Most Active Stories
- Behavioral Specialists Aim to Help Students Curb Referrals, Improve Test Scores
- Baylor Crew's 'Head of the Brazos' Regatta Returns
- Riverfront Development's Possible Derailment Wouldn't Be Waco's First
- In ‘Wild West’ of Lending, Community Organizers Push for City Reform
- Leprosy Persists in Texas, But the Disease Is No Longer a Death Sentence
Fri July 25, 2014
Migrating Grocery Stores Leave Food Deserts In Central Waco
Central Waco doesn’t have many grocery stores. Over the past year, three major grocery stores have shut their doors in Waco. It’s part of a trend of grocery stores moving out of neighborhoods and into larger facilities where they can access more customers.
Hector Devora runs a car stereo shop at 25th and Bosque, just across the street from the old Super Plaza grocery store in Sanger Heights. The Super Plaza closed earlier this year and Devora says he’s gotta drive to La Michoacana at Bosque and Valley Mills to get the ingredients he needs.
"...like Mexican ingredients or meat also they got bread and food! I used to go over there," Devora said.
Same thing for Lourdes Osequera. She works at a dessert shop called La Nueva Michoacana just down 25th street. She liked Super Plaza because it was in her neighborhood.
"It was close more close than other stores," Osquera said. "I have to drive a little bit more."
Super Plaza is one of three grocery stores that have closed in Waco over the last year—along with the HEB on 12th street near Baylor and the HEB on Valley Mills by Floyd Casey stadium. These grocery stores have left behind what the USDA calls “food deserts”—areas where a substantial number of residents don’t have access to a large grocery store.
According to a preliminary Baylor University study released earlier this year, food deserts span across large portions of Waco, the largest of which runs through East Waco into Bellmead and Lacy Lakeview.
Shamethia Webb is a regional director at Baylor’s Texas Hunger Initiative. She says when there aren’t grocery stores in a neighborhood, people turn to the convenience store, where there aren’t as many healthy options.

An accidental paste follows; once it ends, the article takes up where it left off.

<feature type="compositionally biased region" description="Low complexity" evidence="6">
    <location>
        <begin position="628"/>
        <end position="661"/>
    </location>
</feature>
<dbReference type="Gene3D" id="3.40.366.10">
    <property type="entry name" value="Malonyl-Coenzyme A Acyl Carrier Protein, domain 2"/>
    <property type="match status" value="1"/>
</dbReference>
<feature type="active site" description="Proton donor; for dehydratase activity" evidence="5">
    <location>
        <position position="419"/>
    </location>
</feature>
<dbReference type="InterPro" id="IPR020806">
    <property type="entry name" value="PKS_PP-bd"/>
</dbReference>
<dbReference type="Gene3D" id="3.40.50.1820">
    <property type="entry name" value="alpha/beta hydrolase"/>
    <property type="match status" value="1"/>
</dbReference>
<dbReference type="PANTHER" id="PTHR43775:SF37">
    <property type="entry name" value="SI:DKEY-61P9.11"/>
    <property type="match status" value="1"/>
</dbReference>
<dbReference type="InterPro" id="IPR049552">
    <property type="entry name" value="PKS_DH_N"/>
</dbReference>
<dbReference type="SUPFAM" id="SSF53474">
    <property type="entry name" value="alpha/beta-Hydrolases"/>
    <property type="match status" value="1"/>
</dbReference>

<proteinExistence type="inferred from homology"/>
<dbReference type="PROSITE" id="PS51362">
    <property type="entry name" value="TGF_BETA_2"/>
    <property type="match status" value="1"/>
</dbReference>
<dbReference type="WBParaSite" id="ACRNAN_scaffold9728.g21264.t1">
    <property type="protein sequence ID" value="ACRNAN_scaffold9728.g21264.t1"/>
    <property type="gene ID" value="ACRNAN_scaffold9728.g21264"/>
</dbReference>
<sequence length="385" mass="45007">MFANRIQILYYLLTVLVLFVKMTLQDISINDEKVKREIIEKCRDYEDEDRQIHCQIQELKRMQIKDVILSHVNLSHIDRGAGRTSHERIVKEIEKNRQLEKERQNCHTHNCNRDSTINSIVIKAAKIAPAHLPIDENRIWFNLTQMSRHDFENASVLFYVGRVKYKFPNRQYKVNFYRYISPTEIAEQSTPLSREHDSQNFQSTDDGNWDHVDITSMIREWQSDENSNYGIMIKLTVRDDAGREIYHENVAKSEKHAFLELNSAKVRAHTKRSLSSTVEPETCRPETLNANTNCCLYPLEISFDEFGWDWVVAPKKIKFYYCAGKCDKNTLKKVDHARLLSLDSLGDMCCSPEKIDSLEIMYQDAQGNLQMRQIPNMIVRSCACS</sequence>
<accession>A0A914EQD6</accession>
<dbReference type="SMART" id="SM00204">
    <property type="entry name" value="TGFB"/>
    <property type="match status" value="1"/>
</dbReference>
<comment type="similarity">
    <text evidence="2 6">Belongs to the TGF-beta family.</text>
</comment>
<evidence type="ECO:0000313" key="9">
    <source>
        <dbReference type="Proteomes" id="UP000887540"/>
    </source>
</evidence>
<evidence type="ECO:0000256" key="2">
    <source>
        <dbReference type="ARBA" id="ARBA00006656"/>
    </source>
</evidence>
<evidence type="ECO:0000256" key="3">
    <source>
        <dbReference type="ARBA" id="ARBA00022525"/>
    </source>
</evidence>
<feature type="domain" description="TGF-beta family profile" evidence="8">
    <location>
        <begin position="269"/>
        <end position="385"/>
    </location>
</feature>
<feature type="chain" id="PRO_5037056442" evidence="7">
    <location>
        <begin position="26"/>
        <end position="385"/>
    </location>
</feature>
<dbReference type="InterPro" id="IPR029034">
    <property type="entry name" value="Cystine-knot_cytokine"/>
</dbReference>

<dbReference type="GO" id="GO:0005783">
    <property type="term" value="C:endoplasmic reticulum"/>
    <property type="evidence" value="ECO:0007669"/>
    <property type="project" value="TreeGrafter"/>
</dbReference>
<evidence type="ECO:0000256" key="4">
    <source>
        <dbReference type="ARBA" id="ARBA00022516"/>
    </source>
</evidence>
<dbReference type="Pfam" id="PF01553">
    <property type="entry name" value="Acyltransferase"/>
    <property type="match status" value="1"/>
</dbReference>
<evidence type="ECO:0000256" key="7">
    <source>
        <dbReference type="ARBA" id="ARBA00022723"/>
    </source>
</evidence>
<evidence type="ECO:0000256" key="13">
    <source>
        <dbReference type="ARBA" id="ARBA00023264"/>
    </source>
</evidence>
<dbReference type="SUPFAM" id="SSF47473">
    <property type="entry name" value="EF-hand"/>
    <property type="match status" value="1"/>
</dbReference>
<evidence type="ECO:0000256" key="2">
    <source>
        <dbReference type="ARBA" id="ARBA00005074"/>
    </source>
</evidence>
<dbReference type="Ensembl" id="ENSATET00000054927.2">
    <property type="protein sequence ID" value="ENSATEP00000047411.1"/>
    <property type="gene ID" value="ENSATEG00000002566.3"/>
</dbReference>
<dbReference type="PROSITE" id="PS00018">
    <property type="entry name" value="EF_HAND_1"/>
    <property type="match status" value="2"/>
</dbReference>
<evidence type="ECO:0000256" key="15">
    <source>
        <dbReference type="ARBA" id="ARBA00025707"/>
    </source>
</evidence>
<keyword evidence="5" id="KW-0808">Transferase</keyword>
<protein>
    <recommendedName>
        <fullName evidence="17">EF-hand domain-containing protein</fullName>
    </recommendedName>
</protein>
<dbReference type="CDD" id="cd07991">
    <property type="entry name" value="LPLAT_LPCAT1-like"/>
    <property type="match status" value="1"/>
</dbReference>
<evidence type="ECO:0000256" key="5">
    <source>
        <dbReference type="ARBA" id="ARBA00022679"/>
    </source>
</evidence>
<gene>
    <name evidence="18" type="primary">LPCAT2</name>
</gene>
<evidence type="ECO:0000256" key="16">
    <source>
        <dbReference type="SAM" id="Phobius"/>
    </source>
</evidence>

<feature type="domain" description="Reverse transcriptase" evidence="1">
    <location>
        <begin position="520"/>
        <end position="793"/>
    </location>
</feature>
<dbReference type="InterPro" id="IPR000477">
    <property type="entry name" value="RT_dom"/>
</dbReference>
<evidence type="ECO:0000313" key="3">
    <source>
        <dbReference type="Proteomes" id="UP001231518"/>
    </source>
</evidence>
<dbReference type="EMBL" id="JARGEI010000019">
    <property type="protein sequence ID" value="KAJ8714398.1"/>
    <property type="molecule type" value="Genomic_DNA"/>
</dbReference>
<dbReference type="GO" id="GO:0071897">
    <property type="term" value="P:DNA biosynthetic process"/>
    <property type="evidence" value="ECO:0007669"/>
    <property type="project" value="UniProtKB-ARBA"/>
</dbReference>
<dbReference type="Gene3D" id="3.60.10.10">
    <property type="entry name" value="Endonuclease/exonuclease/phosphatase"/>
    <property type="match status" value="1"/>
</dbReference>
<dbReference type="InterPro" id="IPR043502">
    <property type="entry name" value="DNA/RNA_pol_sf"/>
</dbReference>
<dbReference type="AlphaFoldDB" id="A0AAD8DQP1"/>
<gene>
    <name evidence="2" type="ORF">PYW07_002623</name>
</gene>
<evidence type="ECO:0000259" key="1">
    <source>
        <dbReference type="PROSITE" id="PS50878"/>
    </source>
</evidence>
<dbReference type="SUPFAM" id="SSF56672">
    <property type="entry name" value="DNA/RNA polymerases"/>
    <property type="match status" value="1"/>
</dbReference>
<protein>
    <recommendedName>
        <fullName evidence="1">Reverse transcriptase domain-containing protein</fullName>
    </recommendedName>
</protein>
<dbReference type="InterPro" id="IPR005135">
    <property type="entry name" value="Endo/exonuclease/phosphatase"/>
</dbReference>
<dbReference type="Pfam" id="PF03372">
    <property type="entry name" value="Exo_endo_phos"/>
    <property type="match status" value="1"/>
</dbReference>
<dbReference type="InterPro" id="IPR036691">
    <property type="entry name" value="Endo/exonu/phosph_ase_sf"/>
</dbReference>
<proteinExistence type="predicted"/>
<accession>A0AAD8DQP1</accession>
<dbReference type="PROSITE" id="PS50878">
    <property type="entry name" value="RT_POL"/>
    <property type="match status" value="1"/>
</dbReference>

"We know there are a lot of folks that shop at the corner store like it’s a grocery store because the corner store is the neighborhood source for a lot of folks," Webb said. "They say hey you know, it’s in my neighborhood, that’s why I go. Even if it’s not everything I need, I can get important items there."
But along with grocery store closures, larger grocery stores have been opening up on the outskirts of town--a new HEB Plus on Valley Mills and the recently renovated HEB Plus in Bellmead.
Joseph Sharkey is a professor at Texas A&M’s School of Public Health. He says grocery stores are trending towards larger businesses that can attract more traffic.
"It takes a certain population density or drive-by traffic in order to make having a store profitable," Sharkey said. "And that’s why you see some of the big stores kind of positioning themselves, kinda crossing what we’d normally consider boundaries so they can have access to a greater number of people who drive by, not necessarily live in the area, but who pass by the location."
So smaller grocery stores are closing and moving farther apart...
"Which is kind of the opposite of what we need, but that’s what’s happening," says Felix Landry, an urban planner with the City of Waco. He says the city’s looking into rezoning parts of the city for small grocery stores, but it’s really up to businesses to open up. Competition with the big HEBs and Walmarts on the edge of town is fierce and small businesses might not want to open up.
"As far as the location of the services like a grocery or a drug store—we don’t have a drug store downtown--that’s really up to the private side. The city doesn’t put those in," Landry said.
Next week we’ll be talking about some possible solutions to the food desert issue.